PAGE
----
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Myrmecophila tibicinis

Myrmecophila tibicinis

Description:

A giant sized, warm to hot growing epiphyte and sometimes lithophyte with several leaves that is found from Mexico, Guatemala, Belize, Honduras, Costa Rica, Venezuela and Colombia, it has huge, 18" [45 cm], sulcate, conic to cylindric pseudobulbs that are hollow and have a entrance at the base so that in the wild there are always ants living in them. There are 2 to 5 apical, elliptic-ovate leaves that blooms in the spring to 15' [450 cm] long, erect, paniculate spikes with the successively opening, fragrant flowers in a cluster at the apex so thought must be put into space so the spikes don't get broken. . These plants bloom in March or April and can be grown with year round watering although it is better to give less through the winter. These plants must be mounted on a large wood mount as they do not like to be disturbed, and it does not take long for it to cover a branch.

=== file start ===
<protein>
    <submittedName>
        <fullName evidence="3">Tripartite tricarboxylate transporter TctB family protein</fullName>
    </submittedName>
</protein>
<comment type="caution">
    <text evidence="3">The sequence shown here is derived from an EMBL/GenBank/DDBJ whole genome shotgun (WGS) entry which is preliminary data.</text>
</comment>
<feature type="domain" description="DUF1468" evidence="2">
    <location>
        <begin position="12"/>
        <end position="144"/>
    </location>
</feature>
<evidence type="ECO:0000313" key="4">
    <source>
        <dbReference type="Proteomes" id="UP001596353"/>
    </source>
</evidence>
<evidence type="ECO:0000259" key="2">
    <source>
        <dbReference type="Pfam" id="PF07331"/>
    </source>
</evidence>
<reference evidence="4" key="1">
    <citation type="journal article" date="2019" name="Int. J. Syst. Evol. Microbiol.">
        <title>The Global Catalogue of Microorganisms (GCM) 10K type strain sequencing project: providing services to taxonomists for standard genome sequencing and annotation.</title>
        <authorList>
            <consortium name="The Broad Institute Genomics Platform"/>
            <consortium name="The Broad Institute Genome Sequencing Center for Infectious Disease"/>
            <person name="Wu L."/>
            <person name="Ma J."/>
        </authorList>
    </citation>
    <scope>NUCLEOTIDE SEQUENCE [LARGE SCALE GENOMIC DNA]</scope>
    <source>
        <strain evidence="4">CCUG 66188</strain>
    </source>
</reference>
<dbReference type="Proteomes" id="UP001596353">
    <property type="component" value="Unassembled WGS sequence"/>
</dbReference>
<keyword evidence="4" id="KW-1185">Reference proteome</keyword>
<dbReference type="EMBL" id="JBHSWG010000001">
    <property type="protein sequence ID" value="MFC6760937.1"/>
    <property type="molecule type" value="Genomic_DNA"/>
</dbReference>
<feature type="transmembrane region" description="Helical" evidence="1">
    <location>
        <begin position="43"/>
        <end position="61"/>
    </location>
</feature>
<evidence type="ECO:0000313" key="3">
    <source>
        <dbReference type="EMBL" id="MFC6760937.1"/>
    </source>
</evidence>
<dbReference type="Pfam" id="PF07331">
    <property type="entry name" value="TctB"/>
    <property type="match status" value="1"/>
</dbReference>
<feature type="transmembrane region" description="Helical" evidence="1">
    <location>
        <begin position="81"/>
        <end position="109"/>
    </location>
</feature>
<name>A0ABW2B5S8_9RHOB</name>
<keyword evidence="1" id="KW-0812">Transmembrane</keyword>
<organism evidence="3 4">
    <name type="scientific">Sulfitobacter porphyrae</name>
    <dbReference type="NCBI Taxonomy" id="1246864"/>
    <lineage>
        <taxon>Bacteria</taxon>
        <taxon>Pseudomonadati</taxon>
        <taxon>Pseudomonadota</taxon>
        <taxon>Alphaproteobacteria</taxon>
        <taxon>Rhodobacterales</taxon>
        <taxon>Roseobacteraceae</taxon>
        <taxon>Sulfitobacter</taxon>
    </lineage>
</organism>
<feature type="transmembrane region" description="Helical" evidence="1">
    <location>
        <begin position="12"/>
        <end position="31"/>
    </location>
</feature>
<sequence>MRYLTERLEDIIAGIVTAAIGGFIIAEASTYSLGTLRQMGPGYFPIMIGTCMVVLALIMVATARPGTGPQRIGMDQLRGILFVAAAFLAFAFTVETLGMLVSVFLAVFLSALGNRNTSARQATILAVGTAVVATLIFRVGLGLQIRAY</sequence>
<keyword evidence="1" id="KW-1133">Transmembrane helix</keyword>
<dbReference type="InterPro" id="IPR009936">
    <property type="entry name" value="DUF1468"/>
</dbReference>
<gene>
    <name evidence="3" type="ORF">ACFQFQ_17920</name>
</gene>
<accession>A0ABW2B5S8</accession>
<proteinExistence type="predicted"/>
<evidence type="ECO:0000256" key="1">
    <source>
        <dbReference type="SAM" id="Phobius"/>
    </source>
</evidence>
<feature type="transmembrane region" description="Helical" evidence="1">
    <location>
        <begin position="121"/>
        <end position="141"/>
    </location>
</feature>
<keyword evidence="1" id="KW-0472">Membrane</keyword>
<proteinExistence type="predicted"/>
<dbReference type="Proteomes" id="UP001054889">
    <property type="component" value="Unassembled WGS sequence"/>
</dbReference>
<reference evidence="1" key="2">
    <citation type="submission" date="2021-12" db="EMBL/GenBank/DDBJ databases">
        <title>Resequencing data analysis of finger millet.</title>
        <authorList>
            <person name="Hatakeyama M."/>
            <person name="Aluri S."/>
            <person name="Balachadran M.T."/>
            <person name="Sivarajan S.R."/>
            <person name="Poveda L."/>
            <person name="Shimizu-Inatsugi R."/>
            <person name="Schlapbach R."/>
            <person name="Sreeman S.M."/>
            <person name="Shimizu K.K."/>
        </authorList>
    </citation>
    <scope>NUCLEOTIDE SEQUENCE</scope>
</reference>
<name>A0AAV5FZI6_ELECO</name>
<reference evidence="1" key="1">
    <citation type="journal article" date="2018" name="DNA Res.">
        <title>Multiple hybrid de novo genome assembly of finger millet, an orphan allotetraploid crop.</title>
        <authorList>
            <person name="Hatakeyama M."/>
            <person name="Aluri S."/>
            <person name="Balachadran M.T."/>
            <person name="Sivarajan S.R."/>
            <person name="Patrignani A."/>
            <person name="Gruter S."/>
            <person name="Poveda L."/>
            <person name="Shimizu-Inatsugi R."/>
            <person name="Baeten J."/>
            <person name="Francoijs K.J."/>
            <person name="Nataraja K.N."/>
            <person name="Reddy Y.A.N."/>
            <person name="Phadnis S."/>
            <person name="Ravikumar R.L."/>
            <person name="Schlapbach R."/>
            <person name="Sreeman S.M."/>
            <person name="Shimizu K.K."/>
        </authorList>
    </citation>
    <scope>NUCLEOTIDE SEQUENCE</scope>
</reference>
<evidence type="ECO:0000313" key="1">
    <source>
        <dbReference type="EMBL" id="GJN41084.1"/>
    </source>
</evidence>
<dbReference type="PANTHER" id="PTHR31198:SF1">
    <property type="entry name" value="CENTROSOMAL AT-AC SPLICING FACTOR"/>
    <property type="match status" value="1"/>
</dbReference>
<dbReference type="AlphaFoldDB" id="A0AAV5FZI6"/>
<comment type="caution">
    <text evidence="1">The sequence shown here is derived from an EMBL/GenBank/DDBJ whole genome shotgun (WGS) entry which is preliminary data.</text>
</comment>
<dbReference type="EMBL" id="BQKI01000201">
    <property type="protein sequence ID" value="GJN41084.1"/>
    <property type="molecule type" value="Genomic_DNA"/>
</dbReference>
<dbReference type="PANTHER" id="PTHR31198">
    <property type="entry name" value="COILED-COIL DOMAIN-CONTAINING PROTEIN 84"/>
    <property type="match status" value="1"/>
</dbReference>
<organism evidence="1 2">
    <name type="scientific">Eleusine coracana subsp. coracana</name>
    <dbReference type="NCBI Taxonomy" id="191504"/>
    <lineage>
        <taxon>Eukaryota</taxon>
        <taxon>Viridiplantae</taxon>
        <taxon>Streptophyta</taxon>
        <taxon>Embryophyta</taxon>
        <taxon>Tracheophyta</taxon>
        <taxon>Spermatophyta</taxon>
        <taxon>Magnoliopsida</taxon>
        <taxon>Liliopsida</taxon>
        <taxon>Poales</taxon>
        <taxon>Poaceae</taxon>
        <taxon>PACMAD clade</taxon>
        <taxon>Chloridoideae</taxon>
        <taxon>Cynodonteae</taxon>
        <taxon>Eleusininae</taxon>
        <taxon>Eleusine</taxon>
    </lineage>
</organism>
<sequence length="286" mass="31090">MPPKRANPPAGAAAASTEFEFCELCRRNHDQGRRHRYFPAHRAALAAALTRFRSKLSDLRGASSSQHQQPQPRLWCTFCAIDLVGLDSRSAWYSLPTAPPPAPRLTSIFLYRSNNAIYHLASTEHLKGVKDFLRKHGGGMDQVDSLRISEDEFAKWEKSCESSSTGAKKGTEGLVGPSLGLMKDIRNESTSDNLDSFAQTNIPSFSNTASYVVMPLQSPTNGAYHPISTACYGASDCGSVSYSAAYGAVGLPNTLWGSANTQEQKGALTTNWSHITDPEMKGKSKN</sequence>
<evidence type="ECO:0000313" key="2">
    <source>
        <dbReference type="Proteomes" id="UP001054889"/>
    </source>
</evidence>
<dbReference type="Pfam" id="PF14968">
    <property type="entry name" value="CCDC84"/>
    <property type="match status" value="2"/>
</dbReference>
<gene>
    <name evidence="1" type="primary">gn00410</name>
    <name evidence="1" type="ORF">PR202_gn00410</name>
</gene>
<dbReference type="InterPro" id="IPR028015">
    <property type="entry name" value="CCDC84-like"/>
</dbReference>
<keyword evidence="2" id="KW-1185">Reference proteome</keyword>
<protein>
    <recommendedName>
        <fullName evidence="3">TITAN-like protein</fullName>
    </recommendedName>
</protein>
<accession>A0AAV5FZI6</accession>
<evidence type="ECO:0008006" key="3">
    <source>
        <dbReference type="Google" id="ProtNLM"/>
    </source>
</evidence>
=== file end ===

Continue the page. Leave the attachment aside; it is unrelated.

Habitat:

In seasonally dry deciduous forests on trunks and larger branches often in full sun at elevations of 300 to 600 meters

Notes:

It can be confused with M brysiana but differs in having larger magenta flower with a larger column while M brysiana has much smaller yellow flowers with shorter columns. The dried pseudobulbs of this species can be fashioned to make a trumpet to call the children home from their playtime hence the common name.

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Herb
Spotted by
Herb

Minatitl√°n, Veracruz de Ignacio de la Llave, Mexico

Spotted on May 9, 2016
Submitted on May 10, 2016

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